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State Nat'l Ins. Co. v. County of Camden

United States District Court, D. New Jersey

March 31, 2014

STATE NATIONAL INSURANCE COMPANY, Plaintiff,
v.
THE COUNTY OF CAMDEN, Defendant/Counterclaimant

Page 569

Appearances: ROBERT J. MORROW, HUNTON & WILLIAMS LLP, NEW YORK, NY; WALTER J. ANDREWS, MICHAEL S. LEVINE, HUNTON & WILLIAMS LLP, MCLEAN, VA, On behalf of State National Insurance Company.

WILLIAM M. TAMBUSSI, JOSEPH T. CARNEY, WILLIAM F. COOK, BROWN & CONNERY, LLP, WESTMONT, NJ, On behalf of the County of Camden.

OPINION

Page 570

NOEL L. HILLMAN, United States District Judge.

Presently before the Court are the motions of State National Insurance Company (" State National" ) for summary judgment on three issues: (1) the adequacy of the County of Camden's (" County" ) defense and investigation of the underlying Anderson lawsuit [543]; (2) whether the insurance contract entered into between

Page 571

the County and State National required State National to defend and investigate the Anderson litigation [544]; and (3) whether State National acted in bad faith or breached any duty of good faith and fair dealing owed to the County [545].[1] For the reasons expressed below, all three motions will be denied.

BACKGROUND

On October 20, 2008, State National filed a declaratory judgment action against the County asking this Court to declare that it is not liable to provide insurance coverage for a multi-million dollar state court judgment in favor of Nicholas Anderson. Anderson sued the County for injuries he sustained when he drove off the road and into a guardrail owned and maintained by the County. Briefly summarized, State National contends in its complaint that the County's delay in notifying it of the lawsuit, its repeated representation that the case was within the County's $300,000 self-insured retention, its errors in investigating and defending the case, and its re-valuation of the case four days into trial, breached the insurance contract's notice provision and the adequate investigation and defense condition to coverage.

The state court case reached its final resolution on November 5, 2010, with Anderson and the County reaching a settlement.[2] Over the course of the past five years, State National's declaratory judgment action spawned numerous counterclaims, third-party and fourth-party complaints, and an intervening plaintiff complaint. At this point, all the claims between all the parties have been resolved, through motion practice or settlement, except for the certain claims between State National and the County.

State National's claims against the County include (1) a claim seeking declaratory judgment that there is no coverage for the underlying Anderson claim under State National's insurance policy with the County; (2) a claim for breach of the duty of good faith based on the County's alleged failure to settle the Anderson claim within the County's self-insured retention of $300,000; and (3) a claim for breach of the duty of good faith for the County's alleged failure to tender the self-insured retention.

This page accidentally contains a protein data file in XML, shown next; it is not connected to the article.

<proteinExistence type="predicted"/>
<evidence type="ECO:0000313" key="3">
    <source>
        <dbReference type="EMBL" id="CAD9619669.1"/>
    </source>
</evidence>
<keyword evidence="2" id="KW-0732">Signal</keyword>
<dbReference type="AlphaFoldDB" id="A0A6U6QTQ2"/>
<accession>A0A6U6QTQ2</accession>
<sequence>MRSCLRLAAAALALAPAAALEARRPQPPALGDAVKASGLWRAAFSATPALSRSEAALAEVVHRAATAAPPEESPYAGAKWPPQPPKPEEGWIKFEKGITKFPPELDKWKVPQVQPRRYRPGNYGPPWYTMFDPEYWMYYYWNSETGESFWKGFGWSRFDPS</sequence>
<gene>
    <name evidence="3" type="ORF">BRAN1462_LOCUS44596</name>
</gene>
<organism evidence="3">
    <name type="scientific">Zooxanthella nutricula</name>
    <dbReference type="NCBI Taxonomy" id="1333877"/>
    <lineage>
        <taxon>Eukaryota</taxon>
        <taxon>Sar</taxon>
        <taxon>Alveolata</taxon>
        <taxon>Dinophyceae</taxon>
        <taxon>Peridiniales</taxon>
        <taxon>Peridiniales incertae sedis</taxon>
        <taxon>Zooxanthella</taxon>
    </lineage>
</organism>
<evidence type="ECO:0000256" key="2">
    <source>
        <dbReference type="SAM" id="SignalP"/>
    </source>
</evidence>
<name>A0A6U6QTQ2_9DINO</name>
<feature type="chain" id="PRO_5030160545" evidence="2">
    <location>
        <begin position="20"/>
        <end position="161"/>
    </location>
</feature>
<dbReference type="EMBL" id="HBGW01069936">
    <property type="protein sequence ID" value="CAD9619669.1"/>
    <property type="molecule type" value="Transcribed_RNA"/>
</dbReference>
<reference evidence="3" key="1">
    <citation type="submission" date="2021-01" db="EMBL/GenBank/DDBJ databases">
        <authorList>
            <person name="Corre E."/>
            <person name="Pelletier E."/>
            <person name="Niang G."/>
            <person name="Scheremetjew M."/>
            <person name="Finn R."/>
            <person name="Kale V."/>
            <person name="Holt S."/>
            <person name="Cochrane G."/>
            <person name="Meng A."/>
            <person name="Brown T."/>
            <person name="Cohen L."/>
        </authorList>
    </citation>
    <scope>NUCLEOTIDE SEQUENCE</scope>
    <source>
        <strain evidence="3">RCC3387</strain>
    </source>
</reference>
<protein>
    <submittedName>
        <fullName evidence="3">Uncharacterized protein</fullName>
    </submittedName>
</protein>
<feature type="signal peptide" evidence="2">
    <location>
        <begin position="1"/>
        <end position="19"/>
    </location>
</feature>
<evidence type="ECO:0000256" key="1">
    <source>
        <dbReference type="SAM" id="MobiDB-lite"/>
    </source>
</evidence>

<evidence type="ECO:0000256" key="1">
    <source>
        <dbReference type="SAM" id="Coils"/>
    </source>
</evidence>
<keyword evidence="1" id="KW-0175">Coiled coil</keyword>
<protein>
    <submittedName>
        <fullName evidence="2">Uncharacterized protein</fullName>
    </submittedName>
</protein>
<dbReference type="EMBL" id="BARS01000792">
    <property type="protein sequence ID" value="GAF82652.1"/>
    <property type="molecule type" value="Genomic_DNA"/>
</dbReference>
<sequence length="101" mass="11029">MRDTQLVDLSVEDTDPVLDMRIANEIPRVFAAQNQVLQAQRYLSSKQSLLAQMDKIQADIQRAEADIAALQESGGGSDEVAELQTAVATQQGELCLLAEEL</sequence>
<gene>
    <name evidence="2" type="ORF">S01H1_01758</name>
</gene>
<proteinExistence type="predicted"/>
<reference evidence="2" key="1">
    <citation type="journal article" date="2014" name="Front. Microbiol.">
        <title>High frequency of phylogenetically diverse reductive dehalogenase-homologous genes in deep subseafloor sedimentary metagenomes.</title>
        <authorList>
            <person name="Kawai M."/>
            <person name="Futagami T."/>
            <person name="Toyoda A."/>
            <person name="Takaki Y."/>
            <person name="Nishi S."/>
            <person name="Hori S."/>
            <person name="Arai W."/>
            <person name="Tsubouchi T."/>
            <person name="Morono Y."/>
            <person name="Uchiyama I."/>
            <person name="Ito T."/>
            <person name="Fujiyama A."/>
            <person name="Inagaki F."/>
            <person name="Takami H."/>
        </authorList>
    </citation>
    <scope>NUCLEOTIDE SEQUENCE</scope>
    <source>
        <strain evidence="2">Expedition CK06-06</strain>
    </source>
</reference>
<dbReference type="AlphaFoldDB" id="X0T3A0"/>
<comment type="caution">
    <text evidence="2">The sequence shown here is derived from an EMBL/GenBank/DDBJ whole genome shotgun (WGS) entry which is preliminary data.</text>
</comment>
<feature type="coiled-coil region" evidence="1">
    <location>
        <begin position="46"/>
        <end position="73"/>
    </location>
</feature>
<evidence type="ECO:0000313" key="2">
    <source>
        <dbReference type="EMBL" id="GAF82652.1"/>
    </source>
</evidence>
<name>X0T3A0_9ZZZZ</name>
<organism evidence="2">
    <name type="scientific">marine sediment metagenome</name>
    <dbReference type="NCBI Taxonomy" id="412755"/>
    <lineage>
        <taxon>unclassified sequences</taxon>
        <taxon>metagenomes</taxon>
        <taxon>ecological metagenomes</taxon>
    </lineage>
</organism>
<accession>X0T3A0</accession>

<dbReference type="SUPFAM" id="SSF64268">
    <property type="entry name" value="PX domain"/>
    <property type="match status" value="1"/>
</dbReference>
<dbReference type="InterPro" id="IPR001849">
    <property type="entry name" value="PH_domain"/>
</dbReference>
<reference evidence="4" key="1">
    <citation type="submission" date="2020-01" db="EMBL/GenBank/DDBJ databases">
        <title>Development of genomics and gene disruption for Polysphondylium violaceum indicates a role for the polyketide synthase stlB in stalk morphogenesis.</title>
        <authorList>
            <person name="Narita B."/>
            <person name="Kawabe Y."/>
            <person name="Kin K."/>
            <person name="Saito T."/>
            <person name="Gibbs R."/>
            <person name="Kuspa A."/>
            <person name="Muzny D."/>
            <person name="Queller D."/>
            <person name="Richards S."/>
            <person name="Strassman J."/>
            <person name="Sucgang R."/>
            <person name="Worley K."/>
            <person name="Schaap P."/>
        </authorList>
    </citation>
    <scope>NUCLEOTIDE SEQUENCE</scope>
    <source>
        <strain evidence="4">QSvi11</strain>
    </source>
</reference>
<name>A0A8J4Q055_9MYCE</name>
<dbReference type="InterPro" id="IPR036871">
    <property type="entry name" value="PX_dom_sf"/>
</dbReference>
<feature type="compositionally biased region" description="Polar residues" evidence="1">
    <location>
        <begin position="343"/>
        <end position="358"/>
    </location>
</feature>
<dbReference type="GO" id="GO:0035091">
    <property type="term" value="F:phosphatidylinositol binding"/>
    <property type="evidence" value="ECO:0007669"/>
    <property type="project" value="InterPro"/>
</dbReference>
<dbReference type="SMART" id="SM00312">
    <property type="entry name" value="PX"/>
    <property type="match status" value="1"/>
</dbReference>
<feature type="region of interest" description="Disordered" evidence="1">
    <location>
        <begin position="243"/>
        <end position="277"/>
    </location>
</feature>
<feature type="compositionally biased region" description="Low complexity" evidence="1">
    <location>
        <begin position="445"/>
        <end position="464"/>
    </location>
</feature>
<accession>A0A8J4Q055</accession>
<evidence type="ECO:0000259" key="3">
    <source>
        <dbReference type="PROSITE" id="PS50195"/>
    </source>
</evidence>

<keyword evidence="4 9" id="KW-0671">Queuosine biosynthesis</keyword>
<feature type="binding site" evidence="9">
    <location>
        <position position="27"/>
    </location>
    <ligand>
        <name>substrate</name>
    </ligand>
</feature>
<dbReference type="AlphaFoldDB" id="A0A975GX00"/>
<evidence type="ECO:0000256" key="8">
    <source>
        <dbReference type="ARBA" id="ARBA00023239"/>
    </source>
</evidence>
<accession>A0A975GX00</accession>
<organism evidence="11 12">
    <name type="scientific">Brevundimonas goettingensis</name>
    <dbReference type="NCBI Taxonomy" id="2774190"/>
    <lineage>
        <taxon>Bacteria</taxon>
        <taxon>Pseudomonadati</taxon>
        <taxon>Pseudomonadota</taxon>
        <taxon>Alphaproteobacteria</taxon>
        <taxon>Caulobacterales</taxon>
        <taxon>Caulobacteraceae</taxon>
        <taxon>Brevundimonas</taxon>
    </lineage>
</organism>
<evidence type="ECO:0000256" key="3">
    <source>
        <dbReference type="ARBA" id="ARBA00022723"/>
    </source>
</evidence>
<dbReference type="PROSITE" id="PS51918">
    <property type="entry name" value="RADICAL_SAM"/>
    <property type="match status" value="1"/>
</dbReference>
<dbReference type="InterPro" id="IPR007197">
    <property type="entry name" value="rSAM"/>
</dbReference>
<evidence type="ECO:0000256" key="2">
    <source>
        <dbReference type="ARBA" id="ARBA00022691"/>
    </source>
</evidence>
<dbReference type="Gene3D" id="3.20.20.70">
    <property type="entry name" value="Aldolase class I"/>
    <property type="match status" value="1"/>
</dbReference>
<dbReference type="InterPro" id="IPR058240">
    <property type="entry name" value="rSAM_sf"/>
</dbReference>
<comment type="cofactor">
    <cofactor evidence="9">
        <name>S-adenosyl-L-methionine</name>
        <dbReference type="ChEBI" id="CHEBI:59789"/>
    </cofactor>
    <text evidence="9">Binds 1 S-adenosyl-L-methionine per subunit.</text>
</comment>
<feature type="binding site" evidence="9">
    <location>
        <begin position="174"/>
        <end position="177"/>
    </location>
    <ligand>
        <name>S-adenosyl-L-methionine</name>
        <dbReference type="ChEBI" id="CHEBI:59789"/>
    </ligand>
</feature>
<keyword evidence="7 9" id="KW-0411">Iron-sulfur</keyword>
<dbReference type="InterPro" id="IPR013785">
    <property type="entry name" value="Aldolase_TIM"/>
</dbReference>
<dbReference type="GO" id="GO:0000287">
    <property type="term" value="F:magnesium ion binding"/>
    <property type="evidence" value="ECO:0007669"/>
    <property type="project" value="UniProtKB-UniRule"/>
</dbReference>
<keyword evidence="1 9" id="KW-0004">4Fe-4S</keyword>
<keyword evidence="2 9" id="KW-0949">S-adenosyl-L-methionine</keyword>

Page 572

The County's counterclaims against State National include (1) a claim for breach of contract of the State National Policy; (2) a claim for a declaratory judgment that there is coverage for the underlying Anderson claim under the State National Policy; and (3) a claim that State National committed bad faith with respect to its handling of the Anderson matter, thereby exposing the County to a verdict of over $20 million in excess of the State National Policy limits.

The claims between State National and the County are trial-ready, with numerous pre-trial motions pending regarding bifurcation and the adequacy and admissibility of experts and evidence. Prior to deciding those trial-related motions and proceeding to trial, however, the Court must resolve State National's motions for summary judgment on three issues.[3] State National seeks summary judgment on (1) whether the insurance contract entered between the County and State National required State National to defend and investigate the Anderson litigation; (2) the adequacy of the County's defense and investigation of the underlying Anderson lawsuit; and (3) whether State National acted in bad faith or breached any duty of good faith and fair dealing owed to the County. The County has opposed the motions. Each will be addressed in turn.

DISCUSSION

A. Subject matter jurisdiction

This Court has jurisdiction over this matter pursuant to 28 U.S.C. § 1332 because there is complete diversity of citizenship between the parties and the amount in controversy exceeds $75,000. State National is incorporated under the laws of the State of Texas with its principal place of business in Fort Worth, Texas, and the County of Camden is a governmental entity existing under the laws of the State of New Jersey.

B. Summary judgment standard

Summary judgment is appropriate where the Court is satisfied that the materials in the record, including depositions, documents, electronically stored information, affidavits or declarations, stipulations, admissions, or interrogatory answers, demonstrate that there is no genuine issue as to any material fact and that the moving party is entitled to a judgment as a matter of law. Celotex Corp. v. Catrett, 477 U.S. 317, 330, 106 S.Ct. 2548, 91 L.Ed.2d 265 (1986); Fed.R.Civ.P. 56(a).